“The revealing that rules in modern technology is a challenging [Herausfordern], which puts to nature the unreasonable demand that it supply energy which can be extracted and stored a such…A tract of land is challenged in the hauling out of coal and ore. The earth now reveals itself as a coal mining district, the soil as a mineral deposit. The field that the peasant formerly cultivated and set in order appears differently than it did when to set in order still meant to nurture and care for [hegen und pflegen]. The work of the peasant does not challenge the soil of the field. In sowing grain it places seed in the keeping of the forces of growth [Wachstumkräften] and watches over its increase [Gedeihen]. But meanwhile even the cultivation of the field has come under the grip of another kind of setting-in-order, which sets upon nature. It sets upon it in the sense of challenging it. [Inzwischen ist auch die Feldbestellung in den Sog eines andersgearteten Bestellens geraten, das die Natur stellt. Es stellt sie im Sinne der Herausforderung.] Agriculture is now the mechanized food industry. Air is now set upon to yield nitrogen, the earth to yield ore, ore to yield uranium, for example; uranium is set upon to yield atomic energy, which can be unleashed either for destructive or for peaceful purposes.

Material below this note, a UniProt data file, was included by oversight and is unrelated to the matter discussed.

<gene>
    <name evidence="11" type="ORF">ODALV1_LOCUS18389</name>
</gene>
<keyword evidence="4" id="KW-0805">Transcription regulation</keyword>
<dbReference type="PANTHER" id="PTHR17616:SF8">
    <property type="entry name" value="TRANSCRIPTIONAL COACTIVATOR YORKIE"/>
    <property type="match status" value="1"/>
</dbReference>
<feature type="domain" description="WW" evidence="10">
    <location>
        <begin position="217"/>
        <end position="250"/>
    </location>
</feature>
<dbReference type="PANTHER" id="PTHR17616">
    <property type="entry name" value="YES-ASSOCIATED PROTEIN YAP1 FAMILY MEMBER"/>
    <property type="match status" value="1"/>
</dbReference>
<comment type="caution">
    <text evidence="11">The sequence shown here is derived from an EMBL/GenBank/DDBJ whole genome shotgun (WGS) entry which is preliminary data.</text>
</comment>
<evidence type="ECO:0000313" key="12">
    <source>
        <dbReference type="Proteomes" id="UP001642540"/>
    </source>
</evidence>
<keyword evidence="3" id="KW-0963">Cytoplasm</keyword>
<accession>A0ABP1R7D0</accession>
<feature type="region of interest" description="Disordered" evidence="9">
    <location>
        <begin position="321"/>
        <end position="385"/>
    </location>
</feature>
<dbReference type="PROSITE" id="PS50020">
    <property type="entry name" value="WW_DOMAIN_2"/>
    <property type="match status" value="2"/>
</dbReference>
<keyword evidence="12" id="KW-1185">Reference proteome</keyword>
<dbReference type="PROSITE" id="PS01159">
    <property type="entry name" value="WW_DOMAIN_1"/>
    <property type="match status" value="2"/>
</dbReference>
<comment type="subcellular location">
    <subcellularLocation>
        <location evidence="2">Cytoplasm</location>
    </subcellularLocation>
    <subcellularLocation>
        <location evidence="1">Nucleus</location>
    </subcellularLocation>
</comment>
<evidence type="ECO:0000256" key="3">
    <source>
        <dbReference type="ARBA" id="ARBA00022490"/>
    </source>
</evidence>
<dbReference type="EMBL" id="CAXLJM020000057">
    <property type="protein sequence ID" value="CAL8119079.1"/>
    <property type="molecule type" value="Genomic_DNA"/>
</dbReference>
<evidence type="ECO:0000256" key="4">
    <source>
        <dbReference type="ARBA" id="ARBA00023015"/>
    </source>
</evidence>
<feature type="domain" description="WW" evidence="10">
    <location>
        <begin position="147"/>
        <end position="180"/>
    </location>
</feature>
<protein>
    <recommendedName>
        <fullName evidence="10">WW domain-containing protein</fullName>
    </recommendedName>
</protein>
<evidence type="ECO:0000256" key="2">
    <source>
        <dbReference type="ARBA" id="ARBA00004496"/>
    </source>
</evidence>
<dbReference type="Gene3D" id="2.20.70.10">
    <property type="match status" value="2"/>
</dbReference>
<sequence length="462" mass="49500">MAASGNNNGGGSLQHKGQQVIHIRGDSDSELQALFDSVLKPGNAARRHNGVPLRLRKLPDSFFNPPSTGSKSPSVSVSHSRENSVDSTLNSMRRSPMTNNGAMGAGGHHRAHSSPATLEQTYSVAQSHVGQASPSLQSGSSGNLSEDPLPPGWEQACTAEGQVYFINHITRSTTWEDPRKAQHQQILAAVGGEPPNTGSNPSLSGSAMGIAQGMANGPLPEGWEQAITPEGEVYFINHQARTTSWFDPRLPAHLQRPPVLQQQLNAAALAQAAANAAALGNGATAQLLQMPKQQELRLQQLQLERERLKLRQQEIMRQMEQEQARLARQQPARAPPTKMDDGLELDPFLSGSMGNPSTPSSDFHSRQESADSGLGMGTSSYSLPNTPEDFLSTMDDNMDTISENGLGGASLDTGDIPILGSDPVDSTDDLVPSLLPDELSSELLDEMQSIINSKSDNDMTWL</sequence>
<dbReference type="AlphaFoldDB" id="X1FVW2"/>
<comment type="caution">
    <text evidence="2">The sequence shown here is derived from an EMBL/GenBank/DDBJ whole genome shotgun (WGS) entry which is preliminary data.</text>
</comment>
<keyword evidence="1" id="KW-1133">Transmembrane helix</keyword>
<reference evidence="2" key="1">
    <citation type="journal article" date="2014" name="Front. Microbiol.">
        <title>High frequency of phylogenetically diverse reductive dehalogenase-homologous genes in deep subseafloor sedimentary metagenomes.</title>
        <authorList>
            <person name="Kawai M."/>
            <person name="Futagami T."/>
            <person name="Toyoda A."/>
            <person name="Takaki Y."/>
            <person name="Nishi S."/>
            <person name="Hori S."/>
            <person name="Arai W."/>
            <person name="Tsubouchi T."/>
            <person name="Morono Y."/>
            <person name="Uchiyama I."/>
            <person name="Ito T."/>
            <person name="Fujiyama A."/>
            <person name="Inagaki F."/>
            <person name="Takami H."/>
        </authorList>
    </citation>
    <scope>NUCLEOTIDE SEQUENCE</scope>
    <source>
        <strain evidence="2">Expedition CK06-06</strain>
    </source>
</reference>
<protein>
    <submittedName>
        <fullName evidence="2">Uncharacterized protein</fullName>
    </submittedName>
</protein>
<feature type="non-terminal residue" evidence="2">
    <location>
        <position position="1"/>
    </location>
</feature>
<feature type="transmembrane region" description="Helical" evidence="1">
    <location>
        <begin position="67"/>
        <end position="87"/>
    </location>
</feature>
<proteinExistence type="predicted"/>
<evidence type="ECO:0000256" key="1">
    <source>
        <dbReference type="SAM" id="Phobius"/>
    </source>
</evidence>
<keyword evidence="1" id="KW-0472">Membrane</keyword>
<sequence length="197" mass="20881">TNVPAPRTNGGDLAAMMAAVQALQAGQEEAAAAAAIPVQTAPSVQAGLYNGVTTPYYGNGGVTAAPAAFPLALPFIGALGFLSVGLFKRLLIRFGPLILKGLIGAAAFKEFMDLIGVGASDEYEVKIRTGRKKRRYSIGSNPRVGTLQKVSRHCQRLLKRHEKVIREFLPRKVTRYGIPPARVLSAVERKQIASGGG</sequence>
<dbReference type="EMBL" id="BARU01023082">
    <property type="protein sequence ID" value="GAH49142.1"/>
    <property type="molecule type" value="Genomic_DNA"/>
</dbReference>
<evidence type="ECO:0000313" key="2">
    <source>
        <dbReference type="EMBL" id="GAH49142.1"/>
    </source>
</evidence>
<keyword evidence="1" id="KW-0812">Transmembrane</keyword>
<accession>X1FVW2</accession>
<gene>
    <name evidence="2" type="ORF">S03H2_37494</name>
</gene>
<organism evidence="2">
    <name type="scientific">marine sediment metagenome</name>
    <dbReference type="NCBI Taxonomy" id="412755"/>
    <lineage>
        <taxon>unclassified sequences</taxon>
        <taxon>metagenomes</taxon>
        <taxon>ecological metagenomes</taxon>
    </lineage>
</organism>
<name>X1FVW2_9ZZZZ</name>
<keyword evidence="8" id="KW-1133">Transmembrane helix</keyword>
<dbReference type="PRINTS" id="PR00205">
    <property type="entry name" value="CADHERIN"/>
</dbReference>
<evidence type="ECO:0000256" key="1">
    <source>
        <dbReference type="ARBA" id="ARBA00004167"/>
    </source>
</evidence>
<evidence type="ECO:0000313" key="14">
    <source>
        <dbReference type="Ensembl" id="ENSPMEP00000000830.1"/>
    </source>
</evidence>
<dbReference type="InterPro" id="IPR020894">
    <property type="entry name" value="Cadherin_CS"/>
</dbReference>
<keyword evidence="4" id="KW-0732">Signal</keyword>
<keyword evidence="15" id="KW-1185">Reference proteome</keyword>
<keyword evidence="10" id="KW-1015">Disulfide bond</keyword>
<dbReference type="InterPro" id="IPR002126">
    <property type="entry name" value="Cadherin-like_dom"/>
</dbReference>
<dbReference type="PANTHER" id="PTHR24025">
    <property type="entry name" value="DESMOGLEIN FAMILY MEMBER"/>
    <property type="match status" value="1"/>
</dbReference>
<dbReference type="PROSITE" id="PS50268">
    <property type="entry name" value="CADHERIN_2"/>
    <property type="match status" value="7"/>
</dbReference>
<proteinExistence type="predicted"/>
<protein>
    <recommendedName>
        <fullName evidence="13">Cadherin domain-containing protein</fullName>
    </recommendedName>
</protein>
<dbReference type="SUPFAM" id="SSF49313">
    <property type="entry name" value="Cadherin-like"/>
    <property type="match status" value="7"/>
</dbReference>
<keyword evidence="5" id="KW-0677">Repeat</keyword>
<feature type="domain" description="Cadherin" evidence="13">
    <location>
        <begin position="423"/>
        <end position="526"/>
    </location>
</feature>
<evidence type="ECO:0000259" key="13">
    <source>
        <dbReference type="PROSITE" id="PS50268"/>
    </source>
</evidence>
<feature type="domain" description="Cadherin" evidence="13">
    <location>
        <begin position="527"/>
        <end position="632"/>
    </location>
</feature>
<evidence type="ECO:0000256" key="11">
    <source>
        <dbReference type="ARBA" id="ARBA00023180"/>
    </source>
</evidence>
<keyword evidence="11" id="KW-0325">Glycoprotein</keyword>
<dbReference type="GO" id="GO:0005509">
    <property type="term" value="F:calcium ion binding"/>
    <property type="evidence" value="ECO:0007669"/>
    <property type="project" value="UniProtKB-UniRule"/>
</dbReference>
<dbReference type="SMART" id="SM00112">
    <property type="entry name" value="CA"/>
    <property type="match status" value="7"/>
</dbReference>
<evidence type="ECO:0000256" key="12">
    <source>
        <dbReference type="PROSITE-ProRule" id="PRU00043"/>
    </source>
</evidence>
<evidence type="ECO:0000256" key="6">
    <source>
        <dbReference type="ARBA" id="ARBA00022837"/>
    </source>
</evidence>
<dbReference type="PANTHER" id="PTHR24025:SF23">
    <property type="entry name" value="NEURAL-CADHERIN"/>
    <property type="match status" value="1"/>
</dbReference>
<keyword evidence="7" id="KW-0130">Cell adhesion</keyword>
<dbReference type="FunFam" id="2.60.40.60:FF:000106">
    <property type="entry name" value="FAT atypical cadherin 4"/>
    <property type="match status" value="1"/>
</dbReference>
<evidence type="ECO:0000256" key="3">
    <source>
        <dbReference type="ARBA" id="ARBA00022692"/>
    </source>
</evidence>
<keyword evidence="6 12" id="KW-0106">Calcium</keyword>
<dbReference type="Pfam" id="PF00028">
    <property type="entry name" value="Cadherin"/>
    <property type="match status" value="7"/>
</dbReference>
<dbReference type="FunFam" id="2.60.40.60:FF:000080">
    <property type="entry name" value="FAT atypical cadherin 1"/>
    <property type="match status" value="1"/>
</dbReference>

This setting-upon [Das Stellen] that challenges [herausfordert] the energies of nature is an expediting [ein Fördern], and in two ways. It expedites in that it unlocks and exposes. Yet that expediting is always itself directed from the beginning toward furthering something else, i.e., toward driving on to the maximum yield at the minimum expense. [Dieses Fördern bleibt jedoch im voraus daruaf  abgestellt, anderes zu fördern, d.h. vorwärts zu treiben in die grösstmögliche Nutzung bei geringstem Aufwand.]. [18]

Here Heidegger claims that the essence of modern technology compels us to look at Being in a particular way, to see it as always and everywhere something to be used and exploited. Something to be set upon as a standing reserve [Bestand]. One might be tempted to view this as a picture in which man stands over nature as its lord, using it for his purposes. But Heidegger claims that within this perspective, which he calls enframing [Gestell], man is himself set upon.[19]